Movies

Ian McKellen Reveals His Career's Worst Experience (No, Not The Hobbit's Green Screen Meltdown)

Ian McKellen Reveals His Career's Worst Experience (No, Not The Hobbit's Green Screen Meltdown)
Image credit: Legion-Media

The actor revealed the unexpected difficulties that arose during the filming of Michael Mann's The Keep.

Making movies is not always sunshine and rainbows, as almost every actor has had a terrible experience at one point or another in their career.

As a veteran of both stage and screen, Ian McKellen is no exception, having starred in films for over half a century since 1969.

However, his worst movie experience came relatively early in his long career, with the 1983 World War II-set supernatural horror film The Keep, directed by Michael Mann, which he revealed in a recent interview with Variety.

There, he portrayed a Jewish historian, Dr. Theodore Cuza, who is taken from a concentration camp by the Germans to help them decipher a message written in an ancient Slavic alphabet, and ends up playing a major role in the film's plot.

The actor said Mann initially described the character as Romanian, so McKellen ventured to Romania to do his research for the role and learn how to speak with an appropriate Romanian accent.

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To his surprise, on the very first day of shooting, the director told McKellen that he wanted him to speak with a Chicago accent instead, which the actor wasn't ready for at all, and "it got worse from there," Ian concluded.

It's clear that even though the actor still doesn't have a "foolproof approach to how to prepare" for roles, it remains an extremely important aspect for him, as when given the right direction and enough time, McKellen delivers some truly groundbreaking performances.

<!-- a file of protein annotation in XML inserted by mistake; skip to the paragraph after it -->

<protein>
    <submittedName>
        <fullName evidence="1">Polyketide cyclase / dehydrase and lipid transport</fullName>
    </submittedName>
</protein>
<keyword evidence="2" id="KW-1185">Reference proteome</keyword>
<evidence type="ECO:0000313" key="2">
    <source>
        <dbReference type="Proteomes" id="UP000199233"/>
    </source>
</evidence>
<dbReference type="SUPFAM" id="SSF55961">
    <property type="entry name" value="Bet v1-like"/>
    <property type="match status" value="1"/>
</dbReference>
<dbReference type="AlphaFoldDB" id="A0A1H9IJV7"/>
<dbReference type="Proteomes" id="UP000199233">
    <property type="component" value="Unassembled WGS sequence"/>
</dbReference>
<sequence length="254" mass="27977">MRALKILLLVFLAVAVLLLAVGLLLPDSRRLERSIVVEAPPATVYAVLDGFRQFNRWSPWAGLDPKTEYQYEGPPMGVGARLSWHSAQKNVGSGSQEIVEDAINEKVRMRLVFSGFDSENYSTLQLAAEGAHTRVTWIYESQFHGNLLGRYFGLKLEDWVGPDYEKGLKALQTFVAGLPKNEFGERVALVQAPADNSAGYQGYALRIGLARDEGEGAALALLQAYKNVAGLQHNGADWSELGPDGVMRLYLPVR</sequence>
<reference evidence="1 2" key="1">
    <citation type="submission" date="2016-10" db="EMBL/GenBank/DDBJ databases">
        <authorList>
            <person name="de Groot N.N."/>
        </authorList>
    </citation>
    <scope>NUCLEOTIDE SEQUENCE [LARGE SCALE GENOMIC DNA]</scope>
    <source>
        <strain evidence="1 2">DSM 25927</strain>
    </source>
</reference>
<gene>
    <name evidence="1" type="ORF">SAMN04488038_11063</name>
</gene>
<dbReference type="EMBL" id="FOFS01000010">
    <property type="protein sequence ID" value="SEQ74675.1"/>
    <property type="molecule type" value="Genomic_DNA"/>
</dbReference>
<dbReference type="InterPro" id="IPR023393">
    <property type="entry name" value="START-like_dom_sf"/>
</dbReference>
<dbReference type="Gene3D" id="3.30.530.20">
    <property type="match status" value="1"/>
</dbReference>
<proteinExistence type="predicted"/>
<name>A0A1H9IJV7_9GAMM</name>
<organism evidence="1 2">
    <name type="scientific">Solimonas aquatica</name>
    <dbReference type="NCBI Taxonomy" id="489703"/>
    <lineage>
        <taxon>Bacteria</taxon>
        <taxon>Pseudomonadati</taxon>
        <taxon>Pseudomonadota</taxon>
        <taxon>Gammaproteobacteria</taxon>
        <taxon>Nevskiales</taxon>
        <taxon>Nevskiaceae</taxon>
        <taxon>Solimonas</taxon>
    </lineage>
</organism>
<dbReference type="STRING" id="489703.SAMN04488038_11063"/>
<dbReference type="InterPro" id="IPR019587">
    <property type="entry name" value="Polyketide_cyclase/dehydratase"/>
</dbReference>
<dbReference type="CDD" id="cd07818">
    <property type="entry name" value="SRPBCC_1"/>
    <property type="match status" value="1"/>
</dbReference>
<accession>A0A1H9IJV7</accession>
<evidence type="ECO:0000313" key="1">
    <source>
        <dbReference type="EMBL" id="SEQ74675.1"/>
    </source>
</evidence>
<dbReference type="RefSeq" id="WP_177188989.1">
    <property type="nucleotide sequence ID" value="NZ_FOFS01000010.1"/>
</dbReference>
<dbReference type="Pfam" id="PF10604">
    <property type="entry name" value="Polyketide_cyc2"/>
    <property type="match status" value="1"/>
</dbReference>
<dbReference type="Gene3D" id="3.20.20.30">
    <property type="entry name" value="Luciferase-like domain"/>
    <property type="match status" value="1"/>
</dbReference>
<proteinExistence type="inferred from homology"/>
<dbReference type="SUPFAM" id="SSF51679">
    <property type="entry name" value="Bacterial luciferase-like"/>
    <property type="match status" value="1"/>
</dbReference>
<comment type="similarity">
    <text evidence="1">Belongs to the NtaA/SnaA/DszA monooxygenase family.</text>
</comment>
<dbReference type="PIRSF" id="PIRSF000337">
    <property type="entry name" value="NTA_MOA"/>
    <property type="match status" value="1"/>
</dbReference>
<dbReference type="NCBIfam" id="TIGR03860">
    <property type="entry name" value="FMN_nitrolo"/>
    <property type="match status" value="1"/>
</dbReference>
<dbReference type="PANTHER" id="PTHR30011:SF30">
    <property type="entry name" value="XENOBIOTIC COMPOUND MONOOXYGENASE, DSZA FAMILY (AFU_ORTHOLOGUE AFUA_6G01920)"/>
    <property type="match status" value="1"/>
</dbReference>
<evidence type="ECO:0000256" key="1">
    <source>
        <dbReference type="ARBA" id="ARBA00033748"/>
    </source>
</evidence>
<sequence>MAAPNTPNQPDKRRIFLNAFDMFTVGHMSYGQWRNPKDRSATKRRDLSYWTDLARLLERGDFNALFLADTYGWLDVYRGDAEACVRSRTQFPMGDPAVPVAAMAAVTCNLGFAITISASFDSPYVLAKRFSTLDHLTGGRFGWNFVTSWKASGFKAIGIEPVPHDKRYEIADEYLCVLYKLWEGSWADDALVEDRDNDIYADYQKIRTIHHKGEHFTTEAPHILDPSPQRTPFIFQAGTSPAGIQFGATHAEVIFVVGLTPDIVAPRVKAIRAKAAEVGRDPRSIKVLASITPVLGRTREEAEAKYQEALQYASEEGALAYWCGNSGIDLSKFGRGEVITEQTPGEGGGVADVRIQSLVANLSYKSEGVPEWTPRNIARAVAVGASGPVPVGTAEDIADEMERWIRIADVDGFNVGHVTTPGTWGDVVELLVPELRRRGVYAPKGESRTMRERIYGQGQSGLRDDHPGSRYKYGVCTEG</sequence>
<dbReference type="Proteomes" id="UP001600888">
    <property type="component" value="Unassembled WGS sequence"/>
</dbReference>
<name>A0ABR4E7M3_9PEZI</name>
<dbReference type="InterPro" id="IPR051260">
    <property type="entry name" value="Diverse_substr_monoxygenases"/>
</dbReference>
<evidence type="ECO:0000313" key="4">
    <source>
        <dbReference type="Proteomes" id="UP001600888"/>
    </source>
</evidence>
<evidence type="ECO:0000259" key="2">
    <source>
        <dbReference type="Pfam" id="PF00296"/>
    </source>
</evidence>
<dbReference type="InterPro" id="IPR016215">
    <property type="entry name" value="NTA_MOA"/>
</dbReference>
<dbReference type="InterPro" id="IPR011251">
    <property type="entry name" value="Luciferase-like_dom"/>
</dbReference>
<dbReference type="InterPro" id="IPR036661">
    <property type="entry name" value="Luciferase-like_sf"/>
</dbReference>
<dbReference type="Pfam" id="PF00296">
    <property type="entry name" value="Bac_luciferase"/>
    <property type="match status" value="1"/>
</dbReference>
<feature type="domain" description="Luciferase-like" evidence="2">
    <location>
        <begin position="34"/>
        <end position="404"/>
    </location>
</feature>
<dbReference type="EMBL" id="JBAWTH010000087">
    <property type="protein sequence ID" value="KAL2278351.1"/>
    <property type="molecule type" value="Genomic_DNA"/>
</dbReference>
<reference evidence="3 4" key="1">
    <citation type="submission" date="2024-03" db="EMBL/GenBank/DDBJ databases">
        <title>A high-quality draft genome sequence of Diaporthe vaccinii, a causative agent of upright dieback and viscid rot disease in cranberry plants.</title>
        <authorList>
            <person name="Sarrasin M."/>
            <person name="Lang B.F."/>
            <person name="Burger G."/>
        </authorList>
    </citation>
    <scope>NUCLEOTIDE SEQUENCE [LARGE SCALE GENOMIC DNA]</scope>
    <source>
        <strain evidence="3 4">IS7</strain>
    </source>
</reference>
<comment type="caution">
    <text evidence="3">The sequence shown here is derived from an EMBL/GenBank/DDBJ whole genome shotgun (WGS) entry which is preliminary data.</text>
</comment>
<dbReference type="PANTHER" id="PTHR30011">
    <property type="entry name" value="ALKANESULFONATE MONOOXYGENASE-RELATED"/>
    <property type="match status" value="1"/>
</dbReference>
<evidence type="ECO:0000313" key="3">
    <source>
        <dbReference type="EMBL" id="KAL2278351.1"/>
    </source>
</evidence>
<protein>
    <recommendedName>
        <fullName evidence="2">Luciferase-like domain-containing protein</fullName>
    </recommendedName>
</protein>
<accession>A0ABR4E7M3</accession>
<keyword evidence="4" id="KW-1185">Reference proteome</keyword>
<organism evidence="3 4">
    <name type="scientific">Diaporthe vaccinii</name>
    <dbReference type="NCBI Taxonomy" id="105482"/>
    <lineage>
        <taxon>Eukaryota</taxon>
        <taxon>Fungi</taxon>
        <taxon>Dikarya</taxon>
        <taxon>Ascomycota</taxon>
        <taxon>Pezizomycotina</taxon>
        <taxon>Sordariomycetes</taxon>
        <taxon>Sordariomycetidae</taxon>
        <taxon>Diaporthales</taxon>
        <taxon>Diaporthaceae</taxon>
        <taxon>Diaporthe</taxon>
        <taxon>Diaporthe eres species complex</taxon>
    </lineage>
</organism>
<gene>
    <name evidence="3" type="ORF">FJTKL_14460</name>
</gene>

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Fans also bring up the time when the actor was devastated by the constant use of green screens on the set of The Hobbit movies, although it seems the situation wasn't as bad as it was with The Keep.

Ian McKellen's latest film, The Critic, premieres at the Toronto International Film Festival on September 11, 2023.

Sources: Variety, Reddit

The actor revealed the unexpected difficulties that arose during the filming of Michael Mann's The Keep.

Making movies is not always sunshine and rainbows, as almost every actor has had a terrible experience at one point or another in their career.

As a veteran of both stage and screen, Ian McKellen is no exception, having starred in films for over half a century since 1969.

However, his worst movie experience came relatively early in his long career, with the 1983 World War II-set supernatural horror film The Keep, directed by Michael Mann, which he revealed in a recent interview with Variety.

There, he portrayed a Jewish historian, Dr. Theodore Cuza, who is taken from a concentration camp by the Germans to help them decipher a message written in an ancient Slavic alphabet, and ends up playing a major role in the film's plot.

The actor said Mann initially described the character as Romanian, so McKellen ventured to Romania to do his research for the role and learn how to speak with an appropriate Romanian accent.

Ian McKellen Reveals His Career's Worst Experience (No, Not The Hobbit's Green Screen Meltdown) - image 1

To his surprise, on the very first day of shooting, the director told McKellen that he wanted him to speak with a Chicago accent instead, which the actor wasn't ready for at all, and "it got worse from there," Ian concluded.

It's clear that even though the actor still doesn't have a "foolproof approach to how to prepare" for roles, it remains an extremely important aspect for him, as when given the right direction and enough time, McKellen delivers some truly groundbreaking performances.

Ian McKellen Reveals His Career's Worst Experience (No, Not The Hobbit's Green Screen Meltdown) - image 2

Fans also bring up the time when the actor was devastated by the constant use of green screens on the set of The Hobbit movies, although it seems the situation wasn't as bad as it was with The Keep.

Ian McKellen's latest film, The Critic, premieres at the Toronto International Film Festival on September 11, 2023.

Sources: Variety, Reddit